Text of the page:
If the coronavirus has you going stir-crazy, you’re not alone. Many of us are right there with you.
One way to feel those much-needed connections is to use a video conferencing app to speak with family and friends. Tap or click here to find out how to host a virtual get-together.
But one of the most popular programs has a serious flaw that could expose the Windows credentials of anyone using it. Here’s what you need to know to stay protected.
Zoom chats could expose your credentials
The Zoom app has become incredibly popular since the COVID-19 pandemic began. Many companies are using it to conduct video meetings with employees working from home and others are just using it to stay connected with family and friends.
But the program has been dealing with numerous problems in the past few weeks. One major issue is that trolls have found a way to infiltrate public chats and have been bombarding people with pornography and malicious links.
The good news is you can change a setting to stop that from happening. Tap or click here for the details.
Now, Zoom has another massive issue that could really impact your online security. Here’s what’s happening:
According to a security researcher who goes by @_g0dmode on Twitter, the Windows version of Zoom is vulnerable to UNC path injection. This means bad actors can steal Windows credentials from users who click on links posted in Zoom’s chat feature.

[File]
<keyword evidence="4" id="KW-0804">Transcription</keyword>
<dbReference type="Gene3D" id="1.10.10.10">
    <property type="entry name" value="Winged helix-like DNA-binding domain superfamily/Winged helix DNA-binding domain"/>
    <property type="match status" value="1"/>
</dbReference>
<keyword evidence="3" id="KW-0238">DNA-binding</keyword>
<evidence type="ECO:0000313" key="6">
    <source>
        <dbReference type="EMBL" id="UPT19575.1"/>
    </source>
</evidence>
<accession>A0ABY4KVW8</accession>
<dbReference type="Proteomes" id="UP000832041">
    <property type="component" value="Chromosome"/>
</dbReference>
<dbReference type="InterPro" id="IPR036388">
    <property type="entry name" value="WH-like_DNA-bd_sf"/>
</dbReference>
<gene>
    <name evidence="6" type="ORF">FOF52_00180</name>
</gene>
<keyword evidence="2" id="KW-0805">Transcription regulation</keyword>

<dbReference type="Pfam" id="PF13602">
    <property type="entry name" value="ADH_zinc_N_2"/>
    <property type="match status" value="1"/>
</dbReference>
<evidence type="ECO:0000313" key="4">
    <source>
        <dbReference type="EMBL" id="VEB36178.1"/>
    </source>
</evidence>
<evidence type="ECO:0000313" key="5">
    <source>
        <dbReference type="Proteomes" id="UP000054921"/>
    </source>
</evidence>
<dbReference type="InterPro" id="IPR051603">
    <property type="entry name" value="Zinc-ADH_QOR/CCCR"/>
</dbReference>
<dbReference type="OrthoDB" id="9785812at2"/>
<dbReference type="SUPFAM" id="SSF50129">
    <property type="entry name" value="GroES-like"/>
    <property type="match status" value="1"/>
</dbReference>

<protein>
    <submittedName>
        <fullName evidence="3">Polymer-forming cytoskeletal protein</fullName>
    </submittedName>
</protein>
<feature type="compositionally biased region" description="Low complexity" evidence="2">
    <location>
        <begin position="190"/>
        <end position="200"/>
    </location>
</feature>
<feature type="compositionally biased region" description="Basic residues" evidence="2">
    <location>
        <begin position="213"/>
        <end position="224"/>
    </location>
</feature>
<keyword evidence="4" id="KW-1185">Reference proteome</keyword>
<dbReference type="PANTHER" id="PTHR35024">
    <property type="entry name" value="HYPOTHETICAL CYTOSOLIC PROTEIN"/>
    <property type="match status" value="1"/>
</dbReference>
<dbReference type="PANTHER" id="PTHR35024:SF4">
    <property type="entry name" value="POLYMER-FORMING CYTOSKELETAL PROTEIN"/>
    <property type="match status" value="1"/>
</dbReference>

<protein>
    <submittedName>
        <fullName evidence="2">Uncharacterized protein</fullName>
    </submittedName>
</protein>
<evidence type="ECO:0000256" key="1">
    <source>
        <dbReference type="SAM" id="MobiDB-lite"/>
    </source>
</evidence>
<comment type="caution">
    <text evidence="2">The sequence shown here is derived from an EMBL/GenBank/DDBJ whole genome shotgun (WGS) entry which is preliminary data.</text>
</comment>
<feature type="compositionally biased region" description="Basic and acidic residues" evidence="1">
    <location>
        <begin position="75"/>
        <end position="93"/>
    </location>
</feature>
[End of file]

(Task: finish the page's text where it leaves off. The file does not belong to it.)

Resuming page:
You see, Zoom includes this chat feature so people in group meetings can send text messages and links to things like pictures and videos. All URLs sent through Zoom’s chat are converted into hyperlinks that allow participants to click on and open them.
The problem is, locally saved files are converted into clickable links in chat, too. This means if someone clicks on one of the hyperlinks, by default, Windows could send them your login name and hashed password.
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Even if the password is hashed, meaning it’s been scrambled, there are programs that will reveal it in seconds. This means anyone in the chat who has bad intentions could access your Windows username and password.
How to protect your Windows credentials
The good news is Zoom said it’s aware of the problem and is working to address it.
In the meantime, there’s a registry setting you can adjust to stop your credentials from being shared; however, we must warn you that changing this setting is more complex than typical settings. If you’re not familiar with IT basics or previous experience making changes to your computer’s registry, we recommend that you refrain from this step, as it could cause serious problems with your machine.
If you want to see how to adjust the setting, you can find the steps at Bleeping Computer. But do so at your own risk.
Want a simpler way to protect yourself? Just refrain from sharing files through Zoom’s chat feature — at least until Zoom has fixed the problem. We will update this story as soon as Zoom announces a patch and let you know it’s time to update the app ASAP.
Another simple solution is to use a different video chat app. There are plenty of others to choose from, like Skype, FaceTime and Google Hangouts. Give one of those a try and your Windows credentials will be safe. Tap or click here for ways to keep in touch with video chat apps and games.
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